Marr Serves Up A Liberal Herring

The BBC’s political editor, Andrew Marr, said last week of the publishing of the Attorney General’s March 7, 2003 advice on the legality of war:

“For two years people have suspected that somehow the Attorney General believed the war to be illegal, and was bullied, and suborned, and pressured into changing that view. What we’ve learned today is that that was not the case, that his original view was a bit more balanced…” (BBC 22:00 News, April 28, 2005)

This was an outrageous summary of what we had learned that day. Few serious commentators proposed that the Attorney General had asserted the war was illegal. The issues have always been the extent to which Lord Goldsmith had doubts, the extent to which these doubts were communicated to cabinet colleagues, and the reasons why any doubts might subsequently have disappeared from his advice to cabinet. The April 28 revelations did +not+ teach us that Goldsmith was not bullied, suborned or pressured into changing his view. Similarly, the suggestion that Goldsmith’s March 7 view was merely “a bit more balanced” than his March 17 view was simply absurd.

Marr was clearly using the idea that the Attorney General had not declared the war illegal in his March 7 advice as a reason for dismissing the story as a damp squib. The briefest of glances at earlier media coverage indicates what a mendacious liberal herring this was.

In March 2004, the Guardian reported that there was increased speculation that “the prime minister pressed the attorney general, Lord Goldsmith – known to have offered ambiguous advice two weeks before the conflict – to change it at the last minute, and intensify demands that he publish it in full.” (‘Pressure over war’s legality increases,’ Sarah Hall and Richard Norton-Taylor, The Guardian, March 8, 2004)

The Daily Telegraph reported in 2004:

“Downing Street refused to comment on new claims that Lord Goldsmith had had serious doubts about the legality of war during 2002 and changed his view only under intense pressure from the United States and British governments in the days before the coalition troops went into battle.” (Toby Helm, ‘Major calls on Blair to publish Goldsmith’s war advice,’ Daily Telegraph, March 1, 2004)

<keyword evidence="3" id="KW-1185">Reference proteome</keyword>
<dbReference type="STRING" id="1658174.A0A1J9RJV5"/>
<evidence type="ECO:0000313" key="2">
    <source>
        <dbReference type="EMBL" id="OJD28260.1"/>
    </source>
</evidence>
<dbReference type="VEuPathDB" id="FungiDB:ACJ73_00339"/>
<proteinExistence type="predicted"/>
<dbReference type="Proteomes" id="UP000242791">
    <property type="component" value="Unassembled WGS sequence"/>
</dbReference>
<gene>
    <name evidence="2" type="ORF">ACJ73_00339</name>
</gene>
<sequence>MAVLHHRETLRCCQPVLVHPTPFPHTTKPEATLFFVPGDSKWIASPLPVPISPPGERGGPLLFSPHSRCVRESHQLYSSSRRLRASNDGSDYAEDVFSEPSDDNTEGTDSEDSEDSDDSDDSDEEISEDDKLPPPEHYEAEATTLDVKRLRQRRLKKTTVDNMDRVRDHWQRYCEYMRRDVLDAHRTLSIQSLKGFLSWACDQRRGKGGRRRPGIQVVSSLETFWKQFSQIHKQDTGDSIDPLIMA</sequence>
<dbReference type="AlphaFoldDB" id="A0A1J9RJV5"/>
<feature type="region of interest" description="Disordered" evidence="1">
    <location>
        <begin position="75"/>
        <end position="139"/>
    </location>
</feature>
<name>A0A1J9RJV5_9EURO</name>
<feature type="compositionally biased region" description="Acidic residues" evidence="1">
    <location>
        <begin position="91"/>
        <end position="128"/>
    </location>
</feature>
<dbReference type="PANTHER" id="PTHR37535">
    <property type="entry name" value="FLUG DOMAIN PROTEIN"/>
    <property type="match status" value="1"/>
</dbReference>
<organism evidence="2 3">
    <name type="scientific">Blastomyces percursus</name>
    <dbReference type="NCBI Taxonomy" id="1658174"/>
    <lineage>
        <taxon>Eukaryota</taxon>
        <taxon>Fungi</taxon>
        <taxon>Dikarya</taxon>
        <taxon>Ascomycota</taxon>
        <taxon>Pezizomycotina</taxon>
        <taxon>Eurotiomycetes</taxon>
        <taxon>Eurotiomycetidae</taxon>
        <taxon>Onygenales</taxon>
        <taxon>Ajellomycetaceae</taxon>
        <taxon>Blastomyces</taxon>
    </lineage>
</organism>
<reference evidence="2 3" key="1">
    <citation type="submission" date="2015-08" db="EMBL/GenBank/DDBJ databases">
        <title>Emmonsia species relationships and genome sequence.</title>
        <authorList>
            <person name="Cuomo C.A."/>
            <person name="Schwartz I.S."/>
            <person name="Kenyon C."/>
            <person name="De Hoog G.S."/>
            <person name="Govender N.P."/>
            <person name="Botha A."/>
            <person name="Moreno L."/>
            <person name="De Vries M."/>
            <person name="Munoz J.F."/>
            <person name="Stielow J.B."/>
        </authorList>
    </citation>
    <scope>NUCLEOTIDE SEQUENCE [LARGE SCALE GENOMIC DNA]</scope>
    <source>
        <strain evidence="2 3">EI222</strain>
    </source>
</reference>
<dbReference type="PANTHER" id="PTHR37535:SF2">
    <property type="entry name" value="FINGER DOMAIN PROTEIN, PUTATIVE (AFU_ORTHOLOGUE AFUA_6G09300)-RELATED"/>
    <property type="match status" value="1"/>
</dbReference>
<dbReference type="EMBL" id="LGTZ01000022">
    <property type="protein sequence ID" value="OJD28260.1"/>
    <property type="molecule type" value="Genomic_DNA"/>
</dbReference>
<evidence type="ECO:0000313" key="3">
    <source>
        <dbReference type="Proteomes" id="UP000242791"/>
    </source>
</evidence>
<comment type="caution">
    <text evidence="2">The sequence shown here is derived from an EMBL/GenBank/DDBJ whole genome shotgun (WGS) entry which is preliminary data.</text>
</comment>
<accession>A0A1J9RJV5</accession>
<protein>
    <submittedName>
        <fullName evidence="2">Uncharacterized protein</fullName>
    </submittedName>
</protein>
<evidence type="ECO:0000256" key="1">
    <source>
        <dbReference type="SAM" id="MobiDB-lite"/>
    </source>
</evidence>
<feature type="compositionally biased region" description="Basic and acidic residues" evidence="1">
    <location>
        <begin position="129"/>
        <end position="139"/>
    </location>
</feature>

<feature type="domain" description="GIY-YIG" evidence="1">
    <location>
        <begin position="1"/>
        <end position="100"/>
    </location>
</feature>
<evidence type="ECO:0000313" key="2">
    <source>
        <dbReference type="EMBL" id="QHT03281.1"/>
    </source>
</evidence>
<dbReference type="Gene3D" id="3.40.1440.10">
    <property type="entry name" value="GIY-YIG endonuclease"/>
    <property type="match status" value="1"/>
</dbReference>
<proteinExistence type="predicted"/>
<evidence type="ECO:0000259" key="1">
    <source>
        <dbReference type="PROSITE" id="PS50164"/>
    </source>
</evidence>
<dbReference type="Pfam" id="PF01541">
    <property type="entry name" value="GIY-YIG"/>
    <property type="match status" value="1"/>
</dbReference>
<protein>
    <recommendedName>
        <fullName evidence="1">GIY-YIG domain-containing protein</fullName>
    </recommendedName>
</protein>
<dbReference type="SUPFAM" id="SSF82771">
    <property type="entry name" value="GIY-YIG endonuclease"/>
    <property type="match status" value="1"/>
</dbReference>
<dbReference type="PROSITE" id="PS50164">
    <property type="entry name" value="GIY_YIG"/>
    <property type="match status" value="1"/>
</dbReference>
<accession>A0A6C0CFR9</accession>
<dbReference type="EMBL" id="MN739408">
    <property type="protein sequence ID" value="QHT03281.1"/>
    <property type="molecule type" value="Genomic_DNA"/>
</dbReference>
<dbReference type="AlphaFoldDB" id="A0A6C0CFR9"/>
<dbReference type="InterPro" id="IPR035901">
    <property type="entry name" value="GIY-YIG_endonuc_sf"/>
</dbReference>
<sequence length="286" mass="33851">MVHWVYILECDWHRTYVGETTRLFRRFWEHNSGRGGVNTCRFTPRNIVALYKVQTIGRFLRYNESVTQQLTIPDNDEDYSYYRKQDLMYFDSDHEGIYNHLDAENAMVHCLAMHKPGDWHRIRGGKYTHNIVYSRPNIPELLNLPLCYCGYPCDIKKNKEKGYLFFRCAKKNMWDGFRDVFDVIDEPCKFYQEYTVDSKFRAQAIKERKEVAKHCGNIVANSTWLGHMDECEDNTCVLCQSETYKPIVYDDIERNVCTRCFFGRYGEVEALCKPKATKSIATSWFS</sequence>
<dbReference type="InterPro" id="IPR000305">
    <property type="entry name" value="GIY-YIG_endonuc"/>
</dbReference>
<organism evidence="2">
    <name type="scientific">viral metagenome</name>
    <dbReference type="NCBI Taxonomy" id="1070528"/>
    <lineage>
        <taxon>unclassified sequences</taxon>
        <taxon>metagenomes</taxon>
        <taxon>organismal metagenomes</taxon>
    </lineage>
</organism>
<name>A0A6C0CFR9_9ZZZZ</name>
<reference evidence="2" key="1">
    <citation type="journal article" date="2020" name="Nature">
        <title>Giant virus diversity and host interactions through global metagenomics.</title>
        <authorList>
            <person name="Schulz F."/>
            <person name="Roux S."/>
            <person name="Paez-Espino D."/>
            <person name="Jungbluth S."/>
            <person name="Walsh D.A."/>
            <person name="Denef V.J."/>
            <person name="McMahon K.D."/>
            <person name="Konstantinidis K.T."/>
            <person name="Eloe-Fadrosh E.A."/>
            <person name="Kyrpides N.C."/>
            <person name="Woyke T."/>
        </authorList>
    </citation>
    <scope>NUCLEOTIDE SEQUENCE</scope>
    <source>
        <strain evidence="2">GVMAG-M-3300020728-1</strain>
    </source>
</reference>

In March 2005, the Guardian again reported that the Attorney General “warned Mr Blair that British participation in the invasion could be ruled unlawful by an international court”. (‘War resignation letter censored,’ Richard Norton-Taylor, The Guardian, March 24, 2005)

All along, the issue has been Goldsmith’s initial ambiguity and his sudden certainty ten days later.

Not only was Marr giving a highly personal opinion on what was learned from the publication of the March 7 Goldsmith document, his judgement was highly distorted in favour of the government. In an online BBC article the following day, Marr wrote of Goldsmith:

“British politics has been acrid with the suspicion that this quiet commercial lawyer had told Tony Blair that his friend George Bush’s proposed invasion was illegal – and that he was then hauled into an office in Downing Street where ‘Tony cronies’ beat him with pashminas until he changed his mind.

“‘Blair’s illegal war’ has become as much part of the rhetoric of the left as ‘the missing weapons of mass destruction.’

“But, according to the advice finally published, following leaks to the BBC and others, it seems that Lord Goldsmith’s story is markedly less shocking and interesting than rumoured – and certainly less worrying than the woeful tale of British intelligence before the war began.

“He hummed, hawed, balanced, warned, weighed and worried… but came down, as Mr Blair expected and wanted him to, as believing that the war was probably legal.

“The pressure on him in those final 10 days must have been intense. But he boiled away his reservations, rather than flipping his position.